If you are a student you have your parents that you can go to and talk about your list of pros and cons to help you come to a good choice for you. You may even have other adults in your life that you may want to ask how they see a situation. Even your friends may be available to speak to, although you do need to be careful that you do not only seek out the advice of those that you think will agree with you.
If you are an adult it may be your partner or someone in the organization that you work for that may be there for you to bounce ideas off. It may be a trusted friend or an advisor or for many of us we may have a mentor that we can talk to. But in the end it is us as the leader that must make the final decisions. As a leader we do not want to “pass the buck” or even avoid risk-taking completely. We do want to make informed decisions that with all the information at hand will be best for those that are following us.
I know of no parent that has not said to one of their children, “ Don’t give me an attitude!”. We all know that we are talking about a bad attitude – one that is negative and disrespectful. Yet most of us if we were truthful with ourselves would have to admit that from time to time we too have that “bad attitude”. Interestingly in a recent article in the journal; Expert Review of Neurotherapeutics (April, 2009) that it is true that there are some people who are just more positive than others, but that only 50% of happiness is determined genetically. Where do you think the rest of ability to be positive and happy came from? Yes it was ourselves.
There are three things that only we have control over that have an affect on our attitude, whether we are 5 years old or 85. They are how we feel, think and act. I am sure you have seen this before. If someone is thinking and feeling things in an optimistic way, they also act in a positive way. If they think and feel more pessimistically, then they act in a negative way no matter how hard they try to cover it up and “act” positive.
The way we see the world, how we feel it is treating us, the way we think and act influences in a great way our Attitude. It affects our relations with others including our closest friends, to how we respond to events in our lives and even the very mundane day to day life.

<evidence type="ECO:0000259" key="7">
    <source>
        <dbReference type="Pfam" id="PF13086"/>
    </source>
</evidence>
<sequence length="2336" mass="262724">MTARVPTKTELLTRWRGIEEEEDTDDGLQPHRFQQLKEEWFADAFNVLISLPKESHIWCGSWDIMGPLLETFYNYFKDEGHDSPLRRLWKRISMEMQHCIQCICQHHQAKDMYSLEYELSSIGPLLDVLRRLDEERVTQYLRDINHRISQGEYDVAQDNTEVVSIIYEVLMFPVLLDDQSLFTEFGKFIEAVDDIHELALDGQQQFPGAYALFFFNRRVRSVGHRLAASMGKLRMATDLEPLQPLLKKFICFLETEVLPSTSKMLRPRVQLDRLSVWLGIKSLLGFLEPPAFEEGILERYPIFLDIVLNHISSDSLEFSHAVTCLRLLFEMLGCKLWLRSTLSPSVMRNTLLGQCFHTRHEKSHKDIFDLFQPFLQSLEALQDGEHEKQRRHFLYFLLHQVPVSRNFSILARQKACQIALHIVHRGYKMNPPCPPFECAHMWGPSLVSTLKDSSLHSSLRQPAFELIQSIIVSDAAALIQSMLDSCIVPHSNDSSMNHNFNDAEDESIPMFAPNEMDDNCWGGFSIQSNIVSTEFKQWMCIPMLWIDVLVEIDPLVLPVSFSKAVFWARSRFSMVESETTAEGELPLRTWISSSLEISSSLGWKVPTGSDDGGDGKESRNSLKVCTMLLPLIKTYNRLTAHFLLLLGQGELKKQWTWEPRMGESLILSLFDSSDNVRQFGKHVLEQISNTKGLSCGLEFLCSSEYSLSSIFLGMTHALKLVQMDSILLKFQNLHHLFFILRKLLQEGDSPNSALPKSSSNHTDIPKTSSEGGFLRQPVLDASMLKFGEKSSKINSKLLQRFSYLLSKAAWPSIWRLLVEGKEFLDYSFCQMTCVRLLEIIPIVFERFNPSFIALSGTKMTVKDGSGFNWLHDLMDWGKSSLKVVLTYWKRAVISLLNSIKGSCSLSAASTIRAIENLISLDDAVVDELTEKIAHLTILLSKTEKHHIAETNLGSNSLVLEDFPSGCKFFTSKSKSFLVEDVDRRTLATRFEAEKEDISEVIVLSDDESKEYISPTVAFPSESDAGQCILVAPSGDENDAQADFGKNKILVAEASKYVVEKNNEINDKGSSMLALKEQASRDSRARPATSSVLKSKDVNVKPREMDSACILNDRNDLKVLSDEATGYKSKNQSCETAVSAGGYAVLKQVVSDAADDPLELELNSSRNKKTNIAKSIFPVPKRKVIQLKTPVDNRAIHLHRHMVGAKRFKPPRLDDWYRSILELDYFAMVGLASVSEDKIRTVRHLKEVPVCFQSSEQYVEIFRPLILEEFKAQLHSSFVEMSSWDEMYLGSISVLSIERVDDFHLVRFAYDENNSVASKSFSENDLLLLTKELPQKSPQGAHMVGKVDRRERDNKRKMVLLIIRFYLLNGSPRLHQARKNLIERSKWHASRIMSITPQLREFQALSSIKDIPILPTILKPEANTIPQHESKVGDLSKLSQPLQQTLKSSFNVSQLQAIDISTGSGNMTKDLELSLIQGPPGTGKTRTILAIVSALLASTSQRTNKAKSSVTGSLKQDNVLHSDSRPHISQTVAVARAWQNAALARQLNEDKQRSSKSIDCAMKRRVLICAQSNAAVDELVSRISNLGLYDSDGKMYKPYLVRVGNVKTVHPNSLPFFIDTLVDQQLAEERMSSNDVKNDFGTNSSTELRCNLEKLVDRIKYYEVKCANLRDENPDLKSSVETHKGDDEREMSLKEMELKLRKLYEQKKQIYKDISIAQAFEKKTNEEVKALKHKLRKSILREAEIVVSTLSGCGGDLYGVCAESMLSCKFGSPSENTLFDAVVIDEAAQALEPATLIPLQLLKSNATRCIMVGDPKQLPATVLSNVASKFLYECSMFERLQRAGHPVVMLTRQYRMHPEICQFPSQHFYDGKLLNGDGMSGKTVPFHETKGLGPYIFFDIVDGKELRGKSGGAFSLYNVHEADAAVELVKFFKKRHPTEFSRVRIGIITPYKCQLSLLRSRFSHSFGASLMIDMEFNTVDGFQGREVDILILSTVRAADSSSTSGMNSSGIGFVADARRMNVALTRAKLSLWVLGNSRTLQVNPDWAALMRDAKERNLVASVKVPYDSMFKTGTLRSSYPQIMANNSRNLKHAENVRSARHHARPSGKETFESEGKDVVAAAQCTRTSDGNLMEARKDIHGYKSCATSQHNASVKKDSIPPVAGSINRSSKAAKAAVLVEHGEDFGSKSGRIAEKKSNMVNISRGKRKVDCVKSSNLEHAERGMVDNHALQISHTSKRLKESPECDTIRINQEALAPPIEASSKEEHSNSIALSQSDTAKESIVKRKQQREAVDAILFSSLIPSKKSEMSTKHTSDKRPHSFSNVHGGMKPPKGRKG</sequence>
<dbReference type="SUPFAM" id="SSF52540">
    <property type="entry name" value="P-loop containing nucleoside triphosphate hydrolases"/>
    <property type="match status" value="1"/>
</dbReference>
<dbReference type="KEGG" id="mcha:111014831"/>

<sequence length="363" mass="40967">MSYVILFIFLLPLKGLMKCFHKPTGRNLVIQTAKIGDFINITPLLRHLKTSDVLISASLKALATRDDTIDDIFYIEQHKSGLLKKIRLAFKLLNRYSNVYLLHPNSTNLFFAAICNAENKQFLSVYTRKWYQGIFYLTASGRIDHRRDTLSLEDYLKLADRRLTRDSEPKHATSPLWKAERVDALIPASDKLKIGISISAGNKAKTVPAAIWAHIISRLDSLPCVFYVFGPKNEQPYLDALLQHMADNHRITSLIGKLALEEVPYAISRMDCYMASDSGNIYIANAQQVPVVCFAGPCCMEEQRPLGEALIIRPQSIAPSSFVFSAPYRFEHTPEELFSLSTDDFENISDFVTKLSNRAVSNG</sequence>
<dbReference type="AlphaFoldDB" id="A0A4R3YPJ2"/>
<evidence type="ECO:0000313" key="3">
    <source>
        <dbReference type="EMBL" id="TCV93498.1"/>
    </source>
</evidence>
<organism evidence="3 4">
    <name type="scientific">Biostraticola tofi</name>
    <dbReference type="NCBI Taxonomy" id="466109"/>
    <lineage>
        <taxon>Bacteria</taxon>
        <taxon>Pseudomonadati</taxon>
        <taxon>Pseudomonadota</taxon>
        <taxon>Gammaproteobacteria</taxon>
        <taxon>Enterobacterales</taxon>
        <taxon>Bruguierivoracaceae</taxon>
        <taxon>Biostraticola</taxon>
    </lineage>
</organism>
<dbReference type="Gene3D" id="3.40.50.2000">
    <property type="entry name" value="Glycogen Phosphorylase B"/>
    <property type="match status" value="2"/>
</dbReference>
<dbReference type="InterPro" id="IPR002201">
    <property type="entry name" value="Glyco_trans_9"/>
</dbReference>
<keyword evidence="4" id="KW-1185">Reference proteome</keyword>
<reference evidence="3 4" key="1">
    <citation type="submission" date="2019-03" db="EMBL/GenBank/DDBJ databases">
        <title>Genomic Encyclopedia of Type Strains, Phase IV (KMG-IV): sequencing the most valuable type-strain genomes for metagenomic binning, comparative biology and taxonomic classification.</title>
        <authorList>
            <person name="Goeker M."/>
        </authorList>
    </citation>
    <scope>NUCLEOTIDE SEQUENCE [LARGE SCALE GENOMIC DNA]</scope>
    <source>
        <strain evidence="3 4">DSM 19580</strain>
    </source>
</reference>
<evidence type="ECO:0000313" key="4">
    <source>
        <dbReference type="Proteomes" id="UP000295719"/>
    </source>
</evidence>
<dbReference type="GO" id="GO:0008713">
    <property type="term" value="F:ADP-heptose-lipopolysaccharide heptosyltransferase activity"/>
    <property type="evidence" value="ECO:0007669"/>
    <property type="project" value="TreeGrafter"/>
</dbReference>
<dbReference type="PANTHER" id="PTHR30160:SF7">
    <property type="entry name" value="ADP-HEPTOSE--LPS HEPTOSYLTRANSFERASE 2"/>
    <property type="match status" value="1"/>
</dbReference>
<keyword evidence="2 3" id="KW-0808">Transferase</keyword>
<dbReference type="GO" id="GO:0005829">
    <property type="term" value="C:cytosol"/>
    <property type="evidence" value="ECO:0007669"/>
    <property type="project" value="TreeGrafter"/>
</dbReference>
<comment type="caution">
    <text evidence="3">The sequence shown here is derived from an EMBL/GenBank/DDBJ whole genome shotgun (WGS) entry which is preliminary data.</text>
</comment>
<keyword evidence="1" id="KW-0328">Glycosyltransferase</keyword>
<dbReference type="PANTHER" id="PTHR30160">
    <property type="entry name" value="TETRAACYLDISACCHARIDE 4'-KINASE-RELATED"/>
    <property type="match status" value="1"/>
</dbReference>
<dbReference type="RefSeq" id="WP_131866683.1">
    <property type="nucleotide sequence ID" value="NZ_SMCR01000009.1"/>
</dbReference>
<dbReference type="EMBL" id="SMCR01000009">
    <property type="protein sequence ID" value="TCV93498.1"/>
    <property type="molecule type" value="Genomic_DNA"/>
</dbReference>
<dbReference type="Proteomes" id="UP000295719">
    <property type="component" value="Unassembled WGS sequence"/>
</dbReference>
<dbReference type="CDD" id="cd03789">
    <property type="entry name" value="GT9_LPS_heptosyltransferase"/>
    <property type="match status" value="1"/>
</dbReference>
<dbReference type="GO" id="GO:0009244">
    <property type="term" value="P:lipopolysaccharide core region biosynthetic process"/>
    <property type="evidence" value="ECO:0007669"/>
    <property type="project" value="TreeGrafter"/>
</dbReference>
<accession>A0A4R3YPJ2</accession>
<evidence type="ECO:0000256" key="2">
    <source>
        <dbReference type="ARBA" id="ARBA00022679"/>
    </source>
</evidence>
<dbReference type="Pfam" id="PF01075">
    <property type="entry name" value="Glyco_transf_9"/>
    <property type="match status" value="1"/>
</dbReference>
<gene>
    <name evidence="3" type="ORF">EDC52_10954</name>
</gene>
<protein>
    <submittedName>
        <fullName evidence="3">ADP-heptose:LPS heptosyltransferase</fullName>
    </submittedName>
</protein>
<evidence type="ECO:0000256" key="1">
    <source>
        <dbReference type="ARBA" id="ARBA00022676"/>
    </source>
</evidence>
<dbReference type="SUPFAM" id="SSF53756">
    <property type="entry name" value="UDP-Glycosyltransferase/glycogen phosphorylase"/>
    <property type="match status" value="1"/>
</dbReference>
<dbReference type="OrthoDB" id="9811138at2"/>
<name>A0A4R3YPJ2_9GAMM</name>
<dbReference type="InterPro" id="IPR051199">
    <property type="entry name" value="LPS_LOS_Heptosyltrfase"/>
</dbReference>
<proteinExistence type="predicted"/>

So what is attitude and can we choose the attitude we want to have? What influence do we have on our children when it comes to their attitude? Can we help them to approach their day in a more positive way? As parents we influence how our children see the world, so what are strategies do you use to have a positive attitude?
“No matter what accomplishments you achieve somebody helped you.” Althea Gibson
No matter who we are or what we have done there has always been someone or several others who have helped in some way. It may have been as simple as an encouraging word, offering us an insight that got us unstuck on a problem, or a gift of another sort that allowed us to move forward. However given the society that we live in sometimes we forget that we can accomplish nothing without the help of others.
Help comes in so many different ways and lessons learned from unsuspecting teachers. I know that I have learned lessons from the animal world, observing them, reading about their habits have made me realize things that would be difficult to learn from another human. Our help may have come from a personal disability or from knowing someone who has gone through an experience that we have not experienced.
Every moment is a learning moment, and then we can honor our teachers by thinking about our own personal teachers. As we think about them it is appropriate to let them know if possible that you appreciate them even if it is by just speaking about that experience to others. Recounting the value of the teacher out loud to others really firms up the sense of gratitude and happiness for all that you have been given.
For my students, honor your teachers this month with us at BLS, by inviting them to our Teacher Appreciation Week. This is an opportunity for you to say, “Thank you for being my teacher.”